Clostridium spp. is a genus belonging to the phylum Firmicutes. While interpreting the literature, careful attention should be paid to the phylogenetic classification of this group due to minor spelling differences between the taxonomic levels. Beyond the phylum level, it is broken down as follows: Class: Clostridia, Order: Clostridiales, Family: Clostridiaceae, and finally, Genus: Clostridium.
The Clostridium genus contains more than 100 species, most of which are commensal, however it does include pathogens. The literature discusses Clostridial clusters, which may include other species belonging to Eubacterium, Ruminococcus, Roseburia, Butyrivibrio, Faecalibacterium and other genera. These clusters exist due to historic issues with classification, where unclassified species would be moved into the Clostridium category.
Clostridium spp. is part of the intestinal indigenous microbiota and they can produce several endogenous infections.
- Clostridia are one of the most commonly studied anaerobes that cause disease in humans.
- The Clostridium genus contains more than 100 species.
- Clostridia spp are vegetative cells that are rod shaped and arranged in pairs or short chains.
- Clostridium genus bacteria are often described as a biological threat but many of them have positive properties and are used in cosmetic and medicine manufacturing.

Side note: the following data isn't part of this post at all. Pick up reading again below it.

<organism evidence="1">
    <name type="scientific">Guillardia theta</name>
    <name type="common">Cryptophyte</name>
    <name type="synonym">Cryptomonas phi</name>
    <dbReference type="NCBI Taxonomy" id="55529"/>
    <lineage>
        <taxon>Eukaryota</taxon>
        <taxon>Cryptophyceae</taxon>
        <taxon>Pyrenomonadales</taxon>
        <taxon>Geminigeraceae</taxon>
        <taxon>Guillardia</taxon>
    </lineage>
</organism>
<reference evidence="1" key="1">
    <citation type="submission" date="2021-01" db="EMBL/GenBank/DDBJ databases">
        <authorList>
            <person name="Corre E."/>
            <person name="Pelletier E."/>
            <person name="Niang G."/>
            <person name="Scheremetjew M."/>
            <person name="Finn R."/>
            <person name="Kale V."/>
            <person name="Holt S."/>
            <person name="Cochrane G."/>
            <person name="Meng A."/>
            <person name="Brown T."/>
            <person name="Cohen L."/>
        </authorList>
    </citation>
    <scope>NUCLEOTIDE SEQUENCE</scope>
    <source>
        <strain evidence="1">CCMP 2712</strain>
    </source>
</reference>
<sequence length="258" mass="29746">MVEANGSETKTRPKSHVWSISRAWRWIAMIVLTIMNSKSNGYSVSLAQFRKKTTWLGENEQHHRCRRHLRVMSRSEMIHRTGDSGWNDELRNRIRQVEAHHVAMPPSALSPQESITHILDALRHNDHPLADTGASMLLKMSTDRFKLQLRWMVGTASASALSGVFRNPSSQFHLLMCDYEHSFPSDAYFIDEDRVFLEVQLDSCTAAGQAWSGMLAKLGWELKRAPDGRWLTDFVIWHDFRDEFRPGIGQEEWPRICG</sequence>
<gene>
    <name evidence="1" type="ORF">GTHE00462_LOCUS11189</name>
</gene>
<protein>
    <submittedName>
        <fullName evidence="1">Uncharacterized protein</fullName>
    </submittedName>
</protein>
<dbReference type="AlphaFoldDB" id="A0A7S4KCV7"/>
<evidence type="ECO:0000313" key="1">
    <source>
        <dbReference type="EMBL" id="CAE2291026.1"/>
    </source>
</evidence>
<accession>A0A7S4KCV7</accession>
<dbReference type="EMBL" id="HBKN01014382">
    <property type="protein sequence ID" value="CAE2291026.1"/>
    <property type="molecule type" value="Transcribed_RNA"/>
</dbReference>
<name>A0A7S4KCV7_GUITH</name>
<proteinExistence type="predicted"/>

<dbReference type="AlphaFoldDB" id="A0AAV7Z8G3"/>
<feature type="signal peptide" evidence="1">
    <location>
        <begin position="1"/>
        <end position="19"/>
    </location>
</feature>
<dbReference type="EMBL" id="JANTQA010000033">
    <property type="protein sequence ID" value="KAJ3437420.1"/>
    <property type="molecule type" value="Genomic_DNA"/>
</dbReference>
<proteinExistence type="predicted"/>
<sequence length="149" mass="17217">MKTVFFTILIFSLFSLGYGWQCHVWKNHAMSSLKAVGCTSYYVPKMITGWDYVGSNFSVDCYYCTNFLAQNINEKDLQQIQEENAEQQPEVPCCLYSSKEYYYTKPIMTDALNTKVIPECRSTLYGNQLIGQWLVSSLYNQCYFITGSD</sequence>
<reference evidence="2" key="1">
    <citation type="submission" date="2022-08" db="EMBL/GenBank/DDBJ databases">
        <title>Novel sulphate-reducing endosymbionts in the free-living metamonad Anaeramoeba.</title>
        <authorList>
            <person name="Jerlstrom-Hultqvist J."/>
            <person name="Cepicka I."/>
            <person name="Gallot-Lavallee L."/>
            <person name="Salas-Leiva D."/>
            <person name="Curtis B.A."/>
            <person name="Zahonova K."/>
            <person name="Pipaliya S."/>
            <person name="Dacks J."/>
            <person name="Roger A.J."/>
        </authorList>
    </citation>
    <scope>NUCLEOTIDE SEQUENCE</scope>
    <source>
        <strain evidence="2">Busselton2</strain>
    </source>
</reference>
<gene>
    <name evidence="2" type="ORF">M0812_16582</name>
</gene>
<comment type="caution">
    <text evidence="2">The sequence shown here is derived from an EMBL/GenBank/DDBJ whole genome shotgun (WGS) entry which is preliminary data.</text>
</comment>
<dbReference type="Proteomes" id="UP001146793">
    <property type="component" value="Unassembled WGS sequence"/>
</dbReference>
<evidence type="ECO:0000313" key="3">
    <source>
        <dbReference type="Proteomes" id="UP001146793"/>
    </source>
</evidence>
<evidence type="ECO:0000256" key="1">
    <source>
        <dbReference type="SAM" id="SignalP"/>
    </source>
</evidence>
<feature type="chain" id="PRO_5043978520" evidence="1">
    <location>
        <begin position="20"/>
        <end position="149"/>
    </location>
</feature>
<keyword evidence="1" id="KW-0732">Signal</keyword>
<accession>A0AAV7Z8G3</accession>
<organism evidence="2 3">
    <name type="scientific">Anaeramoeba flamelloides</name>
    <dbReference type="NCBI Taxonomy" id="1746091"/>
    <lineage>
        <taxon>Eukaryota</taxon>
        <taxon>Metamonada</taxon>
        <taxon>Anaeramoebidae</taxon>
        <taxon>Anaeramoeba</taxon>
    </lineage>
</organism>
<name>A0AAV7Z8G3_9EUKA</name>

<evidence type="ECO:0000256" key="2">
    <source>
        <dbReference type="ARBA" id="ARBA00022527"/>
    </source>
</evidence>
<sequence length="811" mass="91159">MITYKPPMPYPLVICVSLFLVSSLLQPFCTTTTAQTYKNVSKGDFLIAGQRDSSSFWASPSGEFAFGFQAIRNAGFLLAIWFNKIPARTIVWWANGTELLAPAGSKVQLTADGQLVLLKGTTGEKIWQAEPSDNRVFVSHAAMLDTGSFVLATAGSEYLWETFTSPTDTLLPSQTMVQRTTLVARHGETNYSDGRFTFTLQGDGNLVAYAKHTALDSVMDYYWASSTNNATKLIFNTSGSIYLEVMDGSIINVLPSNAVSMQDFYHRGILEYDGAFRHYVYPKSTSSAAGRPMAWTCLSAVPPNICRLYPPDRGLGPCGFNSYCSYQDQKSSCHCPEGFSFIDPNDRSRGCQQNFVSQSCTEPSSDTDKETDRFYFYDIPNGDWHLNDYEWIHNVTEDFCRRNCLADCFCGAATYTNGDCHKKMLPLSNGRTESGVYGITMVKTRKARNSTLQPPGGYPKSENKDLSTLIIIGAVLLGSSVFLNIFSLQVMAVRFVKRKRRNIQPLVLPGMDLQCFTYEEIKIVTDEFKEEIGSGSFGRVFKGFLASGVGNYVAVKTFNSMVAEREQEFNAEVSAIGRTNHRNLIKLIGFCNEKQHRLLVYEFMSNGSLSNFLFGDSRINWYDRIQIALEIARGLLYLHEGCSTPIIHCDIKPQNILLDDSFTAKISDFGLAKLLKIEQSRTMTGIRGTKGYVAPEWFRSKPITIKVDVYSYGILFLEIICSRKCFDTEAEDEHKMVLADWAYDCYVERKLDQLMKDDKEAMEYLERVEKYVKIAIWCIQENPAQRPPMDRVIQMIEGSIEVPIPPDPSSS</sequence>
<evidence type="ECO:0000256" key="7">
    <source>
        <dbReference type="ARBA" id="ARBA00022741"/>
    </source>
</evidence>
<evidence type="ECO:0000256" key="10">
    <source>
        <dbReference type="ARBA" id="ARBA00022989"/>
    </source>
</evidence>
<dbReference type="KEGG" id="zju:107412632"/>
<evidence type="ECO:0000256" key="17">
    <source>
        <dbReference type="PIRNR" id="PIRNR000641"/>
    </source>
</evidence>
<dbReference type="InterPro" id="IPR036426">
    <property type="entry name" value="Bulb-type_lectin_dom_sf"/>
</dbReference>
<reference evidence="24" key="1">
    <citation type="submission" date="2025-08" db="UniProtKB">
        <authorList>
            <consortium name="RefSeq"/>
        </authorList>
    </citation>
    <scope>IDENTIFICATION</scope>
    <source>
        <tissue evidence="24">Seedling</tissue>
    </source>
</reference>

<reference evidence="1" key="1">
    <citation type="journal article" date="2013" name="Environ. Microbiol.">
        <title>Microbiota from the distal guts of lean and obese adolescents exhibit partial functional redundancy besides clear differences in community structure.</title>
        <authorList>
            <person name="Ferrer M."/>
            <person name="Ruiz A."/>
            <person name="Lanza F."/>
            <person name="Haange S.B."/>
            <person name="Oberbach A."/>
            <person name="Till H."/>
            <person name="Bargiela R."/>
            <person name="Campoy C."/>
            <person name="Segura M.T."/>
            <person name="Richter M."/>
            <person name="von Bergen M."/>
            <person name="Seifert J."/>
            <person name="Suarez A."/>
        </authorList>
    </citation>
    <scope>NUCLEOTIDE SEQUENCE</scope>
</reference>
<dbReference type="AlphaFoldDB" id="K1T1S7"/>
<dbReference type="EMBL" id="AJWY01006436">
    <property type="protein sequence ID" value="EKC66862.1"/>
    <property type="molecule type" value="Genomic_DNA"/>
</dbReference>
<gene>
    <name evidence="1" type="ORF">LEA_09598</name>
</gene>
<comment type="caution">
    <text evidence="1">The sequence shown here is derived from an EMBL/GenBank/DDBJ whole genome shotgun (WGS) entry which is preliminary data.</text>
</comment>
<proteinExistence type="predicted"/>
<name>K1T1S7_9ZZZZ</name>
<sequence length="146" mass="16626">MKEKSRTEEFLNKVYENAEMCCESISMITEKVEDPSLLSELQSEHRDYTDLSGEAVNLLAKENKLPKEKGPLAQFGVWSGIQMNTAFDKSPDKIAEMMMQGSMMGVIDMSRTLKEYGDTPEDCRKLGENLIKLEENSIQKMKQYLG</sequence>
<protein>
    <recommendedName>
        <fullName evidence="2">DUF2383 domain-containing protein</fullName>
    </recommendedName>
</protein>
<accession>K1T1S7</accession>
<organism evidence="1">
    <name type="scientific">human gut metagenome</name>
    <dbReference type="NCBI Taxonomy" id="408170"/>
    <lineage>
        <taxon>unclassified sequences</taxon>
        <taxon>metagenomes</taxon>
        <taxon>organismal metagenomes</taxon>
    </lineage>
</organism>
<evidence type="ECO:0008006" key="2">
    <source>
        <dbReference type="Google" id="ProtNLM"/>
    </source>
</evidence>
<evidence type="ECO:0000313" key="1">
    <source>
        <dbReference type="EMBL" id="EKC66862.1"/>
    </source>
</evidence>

- Clostridia typically live in dust, soil, water and in human and animal intestines.
- When the environment is hostile, Clostridia produce spores which are resistant to many disinfectants, including some with antimicrobial properties.
- The odour produced by the Clostridia metabolism can be likened to that of mud, manure and the decay of plant materials.
Clostridium is a genus of bacteria that includes over one hundred distinct species, many of which are abundant and normal inhabitants (commensal) of the human gastrointestinal tract (GIT). Most of the Clostridium species are not virulent and can even have beneficial effects on health and integrity of the GIT in part by breakdown of polysaccharides and fermentation of carbohydrates to short chain fatty acids. However a few species are well-established opportunistic pathogens that produce specific toxins that cause diseases such as food-borne illnesses and, antibiotic-associated diarrhea and pseudomembranous colitis. Some species of Clostridium have been associated with neurological disorders and are the subject of ongoing research. Due to the biodiversity within the Clostridium genus it may be helpful to identify the prevalence of specific Clostridium species that are transiently or permanently present in the GIT of symptomatic patients.